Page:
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Frank Lloyd Wright/TAA drawing of Key Project for Ellis Island. Credit: The Frank Lloyd Wright Foundation Archives (The Museum of Modern Art | Avery Architectural & Fine Arts Library, Columbia University, New York)
Ellis Island, well known as the processing center for millions of American immigrants until 1954, has figured heavily in the nation’s history; once the center was closed and neither of its current owners, the states of New York and New Jersey, knew of an alternative for its re-use, the island was offered for sale. Among the bidders for the 27-acre site were a pair of young NBC executives whose idea included breathtaking plans conceived by none other than Frank Lloyd Wright. According to Metropolis, Wright’s idea supported the media execs’ vision for “an entirely new, complete, and independent prototype city of the future.”
So what happened?
Photo via Wiki Commons
Sorry, New York. Ellis Island, America’s first and biggest immigration center, technically belongs to New Jersey. In May of 1998, the Supreme Court ended a long-standing argument between New Jersey and the Empire State over who actually owns the Island, as Smithsonian Magazine discovered. Based on a land claims agreement between the two states made before Ellis Island became a gateway for nearly 12 million immigrants, the Court decided it belonged mostly to New Jersey, in addition to the federal government, since it’s overseen by the National Park Service.
But it wasn’t so easy
Art Nerd founder Lori Zimmer shares her top art, design and architecture event picks for 6sqft readers!
Take advantage of this long weekend to get outside and enjoy the city. Sign up for a free walking tour of Central Park or Bryant Park, or head to Washington Square Park for the 82nd year of the Outdoor Art Exhibit. If adventure is your thing, ferry over to Governors Island for their new zip line adventure, or take the boat to Ellis Island for Untapped Cities’ insiders’ tour. Check out a sculpture by the Strokes’ Fabrizio Moretti at the beautiful Elizabeth Street Garden, or role play with Ryohei Kawanishi at the Museum of Arts and Design. Finally, treat yourself to a free concert by the New York Philharmonic, inside the history St. John the Divine Cathedral on Memorial Day.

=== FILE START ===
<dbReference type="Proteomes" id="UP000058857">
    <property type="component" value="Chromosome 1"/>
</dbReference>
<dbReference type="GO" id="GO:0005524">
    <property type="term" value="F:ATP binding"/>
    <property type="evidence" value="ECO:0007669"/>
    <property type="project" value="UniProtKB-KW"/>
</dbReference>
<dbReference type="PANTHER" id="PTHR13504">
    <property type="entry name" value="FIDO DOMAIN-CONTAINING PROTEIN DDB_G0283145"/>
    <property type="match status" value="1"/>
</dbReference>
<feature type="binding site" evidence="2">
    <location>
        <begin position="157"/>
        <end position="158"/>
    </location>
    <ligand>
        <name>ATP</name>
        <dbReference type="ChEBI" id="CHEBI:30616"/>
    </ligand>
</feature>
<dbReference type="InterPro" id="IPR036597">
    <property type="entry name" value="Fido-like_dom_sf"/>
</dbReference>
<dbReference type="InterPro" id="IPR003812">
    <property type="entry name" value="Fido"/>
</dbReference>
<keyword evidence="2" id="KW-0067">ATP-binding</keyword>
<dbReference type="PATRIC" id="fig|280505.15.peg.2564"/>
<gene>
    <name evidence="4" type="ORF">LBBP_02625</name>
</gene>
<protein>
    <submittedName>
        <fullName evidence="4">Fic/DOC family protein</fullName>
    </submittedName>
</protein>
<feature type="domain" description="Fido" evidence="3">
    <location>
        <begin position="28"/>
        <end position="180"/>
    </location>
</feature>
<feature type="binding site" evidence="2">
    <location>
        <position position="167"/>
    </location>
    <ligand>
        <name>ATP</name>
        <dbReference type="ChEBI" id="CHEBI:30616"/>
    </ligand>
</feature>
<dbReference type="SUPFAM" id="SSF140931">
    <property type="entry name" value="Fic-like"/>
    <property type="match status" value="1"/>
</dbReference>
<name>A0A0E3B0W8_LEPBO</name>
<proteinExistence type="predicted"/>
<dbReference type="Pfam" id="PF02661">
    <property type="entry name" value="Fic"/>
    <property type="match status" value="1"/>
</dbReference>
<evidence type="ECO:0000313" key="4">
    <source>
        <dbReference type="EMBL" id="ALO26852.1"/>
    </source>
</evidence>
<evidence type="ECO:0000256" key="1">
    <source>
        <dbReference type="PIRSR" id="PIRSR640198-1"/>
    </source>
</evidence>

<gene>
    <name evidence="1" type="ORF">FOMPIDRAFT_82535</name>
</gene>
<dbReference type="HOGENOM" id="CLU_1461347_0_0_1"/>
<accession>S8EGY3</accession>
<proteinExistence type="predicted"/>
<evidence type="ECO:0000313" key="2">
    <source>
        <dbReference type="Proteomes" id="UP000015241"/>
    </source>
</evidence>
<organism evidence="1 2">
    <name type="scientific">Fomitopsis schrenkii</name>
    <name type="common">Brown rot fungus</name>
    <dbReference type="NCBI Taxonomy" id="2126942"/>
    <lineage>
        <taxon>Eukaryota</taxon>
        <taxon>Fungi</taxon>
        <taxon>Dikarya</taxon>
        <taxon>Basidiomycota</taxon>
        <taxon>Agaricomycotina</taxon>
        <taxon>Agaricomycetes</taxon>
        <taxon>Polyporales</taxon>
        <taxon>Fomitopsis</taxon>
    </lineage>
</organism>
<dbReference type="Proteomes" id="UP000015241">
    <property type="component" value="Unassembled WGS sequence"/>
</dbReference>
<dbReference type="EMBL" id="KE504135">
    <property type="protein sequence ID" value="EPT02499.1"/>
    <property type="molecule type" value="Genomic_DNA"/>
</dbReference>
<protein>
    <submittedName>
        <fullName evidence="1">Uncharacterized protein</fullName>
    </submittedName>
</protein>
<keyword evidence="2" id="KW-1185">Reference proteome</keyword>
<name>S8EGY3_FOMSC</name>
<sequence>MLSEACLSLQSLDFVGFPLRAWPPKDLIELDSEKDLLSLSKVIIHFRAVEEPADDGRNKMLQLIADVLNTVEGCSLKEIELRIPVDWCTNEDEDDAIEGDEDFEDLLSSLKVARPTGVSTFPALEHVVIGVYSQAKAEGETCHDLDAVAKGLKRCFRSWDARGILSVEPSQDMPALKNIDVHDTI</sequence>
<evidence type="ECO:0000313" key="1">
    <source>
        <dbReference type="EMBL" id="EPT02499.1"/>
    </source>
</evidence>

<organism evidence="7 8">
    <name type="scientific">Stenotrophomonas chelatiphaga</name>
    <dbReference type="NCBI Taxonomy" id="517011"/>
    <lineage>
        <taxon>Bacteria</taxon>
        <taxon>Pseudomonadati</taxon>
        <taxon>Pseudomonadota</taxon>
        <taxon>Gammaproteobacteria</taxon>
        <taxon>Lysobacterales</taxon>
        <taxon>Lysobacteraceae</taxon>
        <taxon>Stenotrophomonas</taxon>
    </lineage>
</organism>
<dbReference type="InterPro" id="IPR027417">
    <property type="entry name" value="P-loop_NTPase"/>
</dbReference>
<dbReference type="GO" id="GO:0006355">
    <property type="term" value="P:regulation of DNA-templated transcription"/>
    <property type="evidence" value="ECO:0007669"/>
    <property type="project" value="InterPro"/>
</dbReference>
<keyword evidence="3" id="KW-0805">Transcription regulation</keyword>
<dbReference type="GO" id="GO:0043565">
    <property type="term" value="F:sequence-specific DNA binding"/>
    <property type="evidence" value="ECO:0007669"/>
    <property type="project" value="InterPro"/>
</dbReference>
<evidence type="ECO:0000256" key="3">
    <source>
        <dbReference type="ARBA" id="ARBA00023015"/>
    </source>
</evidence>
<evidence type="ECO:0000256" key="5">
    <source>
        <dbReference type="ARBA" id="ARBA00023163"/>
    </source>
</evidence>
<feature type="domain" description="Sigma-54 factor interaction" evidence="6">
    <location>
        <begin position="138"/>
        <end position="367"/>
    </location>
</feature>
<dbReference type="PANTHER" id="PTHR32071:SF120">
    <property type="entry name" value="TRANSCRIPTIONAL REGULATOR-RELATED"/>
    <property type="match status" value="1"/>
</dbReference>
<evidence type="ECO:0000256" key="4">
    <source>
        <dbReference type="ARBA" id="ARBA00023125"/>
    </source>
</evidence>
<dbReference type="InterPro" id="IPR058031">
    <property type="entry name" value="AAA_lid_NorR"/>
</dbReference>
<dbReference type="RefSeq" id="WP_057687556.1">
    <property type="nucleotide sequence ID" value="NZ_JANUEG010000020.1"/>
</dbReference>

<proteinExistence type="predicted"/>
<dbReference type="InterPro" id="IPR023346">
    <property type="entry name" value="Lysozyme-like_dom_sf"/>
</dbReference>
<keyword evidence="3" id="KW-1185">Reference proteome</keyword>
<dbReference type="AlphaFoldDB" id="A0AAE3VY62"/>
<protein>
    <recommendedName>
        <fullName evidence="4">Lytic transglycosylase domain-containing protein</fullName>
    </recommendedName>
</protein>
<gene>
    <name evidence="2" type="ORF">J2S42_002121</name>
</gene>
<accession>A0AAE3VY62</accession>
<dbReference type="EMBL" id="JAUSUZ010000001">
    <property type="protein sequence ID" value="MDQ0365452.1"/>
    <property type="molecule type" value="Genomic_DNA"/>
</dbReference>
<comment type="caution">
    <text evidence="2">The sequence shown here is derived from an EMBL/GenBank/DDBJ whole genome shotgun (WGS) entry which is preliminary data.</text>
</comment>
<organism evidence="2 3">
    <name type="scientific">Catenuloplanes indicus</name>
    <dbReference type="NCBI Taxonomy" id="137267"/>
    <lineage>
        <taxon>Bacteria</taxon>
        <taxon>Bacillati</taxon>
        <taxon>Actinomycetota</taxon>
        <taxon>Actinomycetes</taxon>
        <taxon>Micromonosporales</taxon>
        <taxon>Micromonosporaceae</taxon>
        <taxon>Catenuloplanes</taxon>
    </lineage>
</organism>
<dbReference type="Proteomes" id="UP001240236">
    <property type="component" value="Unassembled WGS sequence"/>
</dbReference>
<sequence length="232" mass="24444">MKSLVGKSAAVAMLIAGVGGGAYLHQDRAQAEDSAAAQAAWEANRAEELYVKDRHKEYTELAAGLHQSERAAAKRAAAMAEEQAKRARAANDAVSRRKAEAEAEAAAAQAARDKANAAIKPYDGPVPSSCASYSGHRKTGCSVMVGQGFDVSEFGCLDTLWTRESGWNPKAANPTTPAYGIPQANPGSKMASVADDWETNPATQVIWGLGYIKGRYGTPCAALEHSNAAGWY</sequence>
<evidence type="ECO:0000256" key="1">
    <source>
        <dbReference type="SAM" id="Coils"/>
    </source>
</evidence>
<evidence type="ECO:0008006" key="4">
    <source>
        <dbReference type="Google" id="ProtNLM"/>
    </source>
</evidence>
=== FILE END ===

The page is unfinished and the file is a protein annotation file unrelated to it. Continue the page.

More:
Details on these events and more this way
Modern-day storytelling ranges from the age-old tradition of oration to the modern take of 140 characters. But what happens when the story is a mix of old and new and is intended for an audience that ranges from elementary school students to centenarians? That’s where ESI Design, a firm dedicated to enriching the human experience, steps in. ESI was founded in 1977 by Edwin Schlossberg. Their unique focus on melding traditional techniques with modern technology made them the perfect fit to design the recently launched Peopling of America Center at the Ellis Island National Museum of Immigration.
The center–conceived with the vision and support of the Statue of Liberty – Ellis Island Foundation and its president Stephen Briganti and the National Parks Service–highlights journeys undertaken before Ellis Island opened in 1892 with “Journeys: The Peopling of America – 1550s-1890,” which opened in 2011. On May 20th, another wing called “The Journey: New Eras of Immigration” opened to give visitors the chance to look at immigration that took place after Ellis Island closed in 1954.
One of the visionaries at ESI is senior designer of media and technology Michael Schneider. For the Peopling of America Center, he was responsible for figuring out which of the available technologies worked best for the new exhibits and their audience. We recently spoke with Michael to learn how ESI approaches storytelling and, specifically, how the firm designed the galleries for the Peopling of America Center.
Read our interview with Michael here